For about two years I lived with my father in Delaware. We often drove two hours back New York City. Leaving in the early morning in order to beat traffic, after about an hour driving the sun would rise in the east over the New Jersey landscape. As we drove, I often slept in his pick-up truck throughout most of the trip, but this time I awoke from my nap beside him. It was a rich sunrise, and as I looked out from the window I spotted the most intriguing sight. Against the bright sky, a red hot-air balloon rose up above the landscape, its translucent color illuminated with the rising sun. The simplicity of this moment has never escaped me, nor has the emotion and excitement it stirred left my memory. Each time I grab the camera to take a picture, it is a return to that moment.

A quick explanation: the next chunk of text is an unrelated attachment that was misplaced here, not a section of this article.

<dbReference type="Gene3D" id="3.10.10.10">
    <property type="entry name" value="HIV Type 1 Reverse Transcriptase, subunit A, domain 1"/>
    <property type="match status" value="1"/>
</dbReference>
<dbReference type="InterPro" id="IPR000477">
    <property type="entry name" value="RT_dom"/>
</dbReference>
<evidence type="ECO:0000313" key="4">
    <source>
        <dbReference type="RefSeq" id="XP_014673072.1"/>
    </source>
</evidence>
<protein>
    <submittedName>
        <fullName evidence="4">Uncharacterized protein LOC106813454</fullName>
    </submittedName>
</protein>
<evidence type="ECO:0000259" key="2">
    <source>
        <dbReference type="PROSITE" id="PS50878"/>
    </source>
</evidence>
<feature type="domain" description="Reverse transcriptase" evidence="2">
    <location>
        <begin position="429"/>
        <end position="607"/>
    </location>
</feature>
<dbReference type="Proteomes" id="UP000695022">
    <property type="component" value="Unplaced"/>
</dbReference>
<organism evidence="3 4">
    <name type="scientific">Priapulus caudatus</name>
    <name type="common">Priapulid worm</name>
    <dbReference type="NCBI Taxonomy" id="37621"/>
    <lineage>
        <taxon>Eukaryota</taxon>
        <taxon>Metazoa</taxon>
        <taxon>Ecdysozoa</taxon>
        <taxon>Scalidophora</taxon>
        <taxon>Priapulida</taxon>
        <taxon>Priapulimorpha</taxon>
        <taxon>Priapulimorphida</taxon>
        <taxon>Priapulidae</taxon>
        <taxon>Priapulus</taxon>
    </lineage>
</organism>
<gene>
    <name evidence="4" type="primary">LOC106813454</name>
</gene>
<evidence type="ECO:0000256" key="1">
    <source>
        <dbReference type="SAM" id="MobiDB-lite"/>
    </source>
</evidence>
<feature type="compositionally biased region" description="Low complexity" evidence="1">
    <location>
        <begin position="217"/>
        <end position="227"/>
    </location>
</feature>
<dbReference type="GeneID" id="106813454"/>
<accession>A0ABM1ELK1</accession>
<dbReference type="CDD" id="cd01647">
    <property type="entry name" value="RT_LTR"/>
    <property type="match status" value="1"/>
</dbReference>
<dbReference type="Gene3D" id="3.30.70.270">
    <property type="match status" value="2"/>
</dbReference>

I was born and raised in Hell’s Kitchen, New York City. My childhood was divided between two realms. One was at home in the safety of my toy room, filled to the walls with trucks, model buildings and toy trains. Then it was leaving home to go on road trips to nearby Pennsylvania. I can still feel the excitement of knowing we were leaving soon. Anxious to see new places and experience old ones, we were often happiest when we traveled together. At fifteen I was given a thirty-five millimeter camera and a roll of black and white Tri-X film. After discovering photography I would be the one initiating the trips, first with my mother, then alone.
Memories of those early travels returned me to photograph Pennsylvania and the Hudson Valley. I soon learned the stronger I felt about a subject, the better the pictures became. I followed my intuition. This drive became more palpable as I began working with the large format film camera. There’s less in the way and more work done in the mind’s eye, before taking the picture. Photography did not begin at fifteen with the thirty-five millimeter, but with large format at twenty-two. I am at home dwelling in the rugged landscape of Wyoming as photographing on the streets of New York City.